Detroit’s Three-Term Mayor : COLEMAN YOUNG & DETROIT POLITICS From Social Activist to Power Broker<i> by Wilbur Rich (Wayne State University Press: $21.95; 295 pp.; illustrated; 0-8143-2093-7)</i>


Coleman Young, mayor of Detroit, cut his eye teeth in the ranks of progressive black politics and the labor movement. After winning a seat in the Michigan Senate, he ran for mayor in 1973 and won, becoming the first black mayor of this northern industrial city. He has been re-elected three times, becoming the city’s longest-serving mayor. Now the 70-year-old Young is in the running in an election this fall for an unprecedented fifth term.

Along the way, Young confronted the complexities of downtown-versus-neighborhood development, tax increases and union wage concessions to avoid New York-style bankruptcy, the threat of car manufacturers and professional sports teams pulling out of the city, reigning in a brutal police department, deploying affirmative action.

Wilbur Rich’s book is a description of the interrelation between this complex man and these complex problems. Rich takes a case study approach, building up--issue by issue, election by election and crisis by crisis--the argument that Young has succeeded by taking risks, successfully managing policies and agendas, overcoming many crises and keeping his vision.


Rich’s approach is studious, careful, even plodding. He acknowledges near the end of the book that the work “relied heavily on interviews, newspapers, and published data,” and that it did not benefit from observation from within the inner circle. More damaging is that Rich’s perspective allows for almost no description of the force of personalities on policies, constituencies and events.

This book, like many others on urban politics, treats the business community with kid gloves. In one revealing passage that tells where one form of power lies, Rich describes how black elected officials are often demeaned in their relations with business leaders:

“For black politicians, the politics of economic growth amount to finding ways to enlist white entrepreneurs’ investments and means to reassure them that their properties will be protected. This is a process like clearing the underbrush--the tangles and thickets of mutual misunderstandings and neglect on both sides. In this endeavor the mayor must be point man.”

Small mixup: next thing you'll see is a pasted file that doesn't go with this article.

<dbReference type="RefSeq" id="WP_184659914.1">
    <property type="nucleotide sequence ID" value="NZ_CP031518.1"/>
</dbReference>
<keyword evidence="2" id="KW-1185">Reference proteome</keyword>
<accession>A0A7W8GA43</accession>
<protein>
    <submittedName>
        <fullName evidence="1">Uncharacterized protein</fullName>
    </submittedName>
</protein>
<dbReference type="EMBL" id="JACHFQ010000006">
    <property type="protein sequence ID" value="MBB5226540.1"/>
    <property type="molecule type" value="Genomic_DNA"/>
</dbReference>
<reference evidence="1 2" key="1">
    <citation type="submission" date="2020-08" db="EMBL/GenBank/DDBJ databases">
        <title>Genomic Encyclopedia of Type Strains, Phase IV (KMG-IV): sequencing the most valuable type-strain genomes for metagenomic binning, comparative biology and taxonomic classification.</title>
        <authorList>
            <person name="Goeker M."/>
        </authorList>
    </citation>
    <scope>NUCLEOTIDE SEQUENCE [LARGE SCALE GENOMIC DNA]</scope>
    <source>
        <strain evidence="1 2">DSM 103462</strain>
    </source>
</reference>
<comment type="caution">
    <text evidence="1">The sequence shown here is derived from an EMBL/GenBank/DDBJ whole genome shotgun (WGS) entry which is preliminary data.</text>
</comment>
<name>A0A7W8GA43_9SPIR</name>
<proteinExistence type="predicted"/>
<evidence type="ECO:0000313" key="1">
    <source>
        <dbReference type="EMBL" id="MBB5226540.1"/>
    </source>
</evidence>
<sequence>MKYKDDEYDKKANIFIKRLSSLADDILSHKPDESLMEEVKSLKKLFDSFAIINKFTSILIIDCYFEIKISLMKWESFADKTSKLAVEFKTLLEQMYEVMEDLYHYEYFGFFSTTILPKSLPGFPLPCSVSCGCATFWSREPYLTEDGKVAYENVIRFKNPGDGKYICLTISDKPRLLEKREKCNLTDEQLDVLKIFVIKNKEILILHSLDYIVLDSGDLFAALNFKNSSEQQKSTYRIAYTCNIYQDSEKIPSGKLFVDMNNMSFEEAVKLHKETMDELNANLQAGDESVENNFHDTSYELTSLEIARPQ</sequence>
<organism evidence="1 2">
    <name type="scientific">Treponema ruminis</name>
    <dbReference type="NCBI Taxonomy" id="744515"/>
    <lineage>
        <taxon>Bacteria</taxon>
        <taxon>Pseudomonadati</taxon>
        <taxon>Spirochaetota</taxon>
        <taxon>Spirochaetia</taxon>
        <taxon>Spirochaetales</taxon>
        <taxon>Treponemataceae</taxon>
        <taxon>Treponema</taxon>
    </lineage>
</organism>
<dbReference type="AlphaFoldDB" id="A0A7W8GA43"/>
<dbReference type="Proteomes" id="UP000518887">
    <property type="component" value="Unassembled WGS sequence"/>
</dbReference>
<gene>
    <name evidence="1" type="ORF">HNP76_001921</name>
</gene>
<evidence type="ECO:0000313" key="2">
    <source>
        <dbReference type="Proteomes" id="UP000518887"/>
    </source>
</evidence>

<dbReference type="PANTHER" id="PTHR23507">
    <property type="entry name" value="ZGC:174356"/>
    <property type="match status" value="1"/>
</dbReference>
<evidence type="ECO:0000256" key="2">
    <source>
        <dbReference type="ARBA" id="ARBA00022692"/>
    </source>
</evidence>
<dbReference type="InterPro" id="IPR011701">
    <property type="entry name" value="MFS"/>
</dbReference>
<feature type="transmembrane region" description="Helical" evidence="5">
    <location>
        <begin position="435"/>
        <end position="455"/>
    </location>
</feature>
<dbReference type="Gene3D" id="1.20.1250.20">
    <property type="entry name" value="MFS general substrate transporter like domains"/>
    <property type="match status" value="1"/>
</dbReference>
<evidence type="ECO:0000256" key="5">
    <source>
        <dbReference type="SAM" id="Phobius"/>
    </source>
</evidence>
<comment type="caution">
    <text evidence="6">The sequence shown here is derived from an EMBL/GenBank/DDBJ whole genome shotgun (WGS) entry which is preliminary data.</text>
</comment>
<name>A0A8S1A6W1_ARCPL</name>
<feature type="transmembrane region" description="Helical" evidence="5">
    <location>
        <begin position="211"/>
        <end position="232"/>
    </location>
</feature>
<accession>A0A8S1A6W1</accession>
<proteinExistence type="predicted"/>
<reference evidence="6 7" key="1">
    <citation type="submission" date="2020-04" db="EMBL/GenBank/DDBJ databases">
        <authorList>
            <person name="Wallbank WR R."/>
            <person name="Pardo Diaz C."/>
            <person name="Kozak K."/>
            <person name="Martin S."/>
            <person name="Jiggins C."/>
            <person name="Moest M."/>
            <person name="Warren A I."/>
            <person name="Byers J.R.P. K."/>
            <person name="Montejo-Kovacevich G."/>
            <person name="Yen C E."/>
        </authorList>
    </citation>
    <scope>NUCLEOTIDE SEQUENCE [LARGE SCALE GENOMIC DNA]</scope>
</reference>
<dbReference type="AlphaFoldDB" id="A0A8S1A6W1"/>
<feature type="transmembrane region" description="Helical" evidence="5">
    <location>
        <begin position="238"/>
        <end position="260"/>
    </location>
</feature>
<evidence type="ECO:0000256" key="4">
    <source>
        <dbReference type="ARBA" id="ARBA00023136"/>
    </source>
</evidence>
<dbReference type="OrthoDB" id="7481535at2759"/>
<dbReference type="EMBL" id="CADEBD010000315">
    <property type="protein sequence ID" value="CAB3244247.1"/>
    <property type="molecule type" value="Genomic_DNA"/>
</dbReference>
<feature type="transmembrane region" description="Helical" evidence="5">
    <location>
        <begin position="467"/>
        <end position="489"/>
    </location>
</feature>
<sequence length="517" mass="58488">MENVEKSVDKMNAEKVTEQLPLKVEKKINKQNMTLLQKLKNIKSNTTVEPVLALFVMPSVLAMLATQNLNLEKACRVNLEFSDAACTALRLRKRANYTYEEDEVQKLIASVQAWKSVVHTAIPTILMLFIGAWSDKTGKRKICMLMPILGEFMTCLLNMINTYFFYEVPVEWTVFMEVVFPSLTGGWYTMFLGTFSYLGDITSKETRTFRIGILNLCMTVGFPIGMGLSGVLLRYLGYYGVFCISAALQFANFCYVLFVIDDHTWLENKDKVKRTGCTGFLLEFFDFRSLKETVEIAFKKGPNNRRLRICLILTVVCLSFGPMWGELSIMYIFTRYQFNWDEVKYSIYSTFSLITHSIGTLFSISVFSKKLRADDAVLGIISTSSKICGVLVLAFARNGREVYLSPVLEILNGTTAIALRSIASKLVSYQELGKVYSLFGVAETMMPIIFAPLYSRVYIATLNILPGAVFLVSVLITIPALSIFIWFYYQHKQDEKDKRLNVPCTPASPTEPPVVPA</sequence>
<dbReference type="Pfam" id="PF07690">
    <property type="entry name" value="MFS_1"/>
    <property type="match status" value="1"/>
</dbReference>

For example, Rich says the leaders of General Motors took advantage of a so-called “tax abatement” law designed to encourage the company not to relocate a plant outside of the city. Rich says the law means GM “will not be paying taxes to the city (or any other local taxes) for this site until around the year 2000.” GM does not seem to be concerned about the impact of such a law on citizens’ taxes.

Indeed, big-city mayors across the country have to confront the issues of the power of economic interests, the decentralization of political power into regional agencies, the shrinking of their tax base, and the “edge city” phenomenon (in which large cities face not only loss of population to suburbs but real head-to-head economic competition from smaller cities, such as that between San Jose and San Francisco).

But according to Rich, Young has not had to confront many of these issues: “Unlike many large cities . . . power (in Detroit) is not dispersed across city agencies, nor have local politicians been undercut by excessive state interference.”


Any mayor has an obligation to assure that communities are treated fairly. In Detroit’s case, an additional incentive to neighborhood equity is the 1973 version of the city charter, which “consolidated control in the mayor’s office,” Rich says. With this moral obligation and with this legal foundation as his starting points, I contend that Young has a great opportunity to make improvements in the black community equaling what he did for downtown and for financial interests.

Perhaps one true test of how this will play itself out will come when blacks in the neighborhood can say: “My mayor has taken real leadership on the issue of jobs, and now, on this issue, my neighborhood is as good as everybody else’s.” In this quote you can substitute for the word jobs any of the words schools/housing/health care/transportation/quality of life.

With the persistence of racism, and with most cities not having the centralization of power of Detroit, I believe the lesson for black communities in cities with black mayors is that the impetus for real change will come from the same place it has so often come from in the past--from the Fannie Lou Hamers and the student sit-ins--people and movements outside of the traditional channels of power.

Unfortunately, Rich does not begin to grapple with these possibilities as solution to urban ills. He is good at manipulating the nuts and bolts of how a mayor manages Detroit, and at describing the pattern these nuts and bolts form, but Rich never steps back to see what it is he himself has built.

Rich never really addresses, for example, the lessons of Detroit for other cities, relations between Detroit and its metropolitan area or between Detroit and the federal government, or issues that may be on the horizon--gentrification, new immigrants, the waning power of labor unions, foreign ownership of the city’s financial institutions.

Indeed, on the last page of the last chapter of the book, Rich challenges others who may want to succeed Young as mayor to “study his vision of the city before they articulate their own.” One of the great disappointments in Rich’s book is that he so seldom looks up to articulate his own.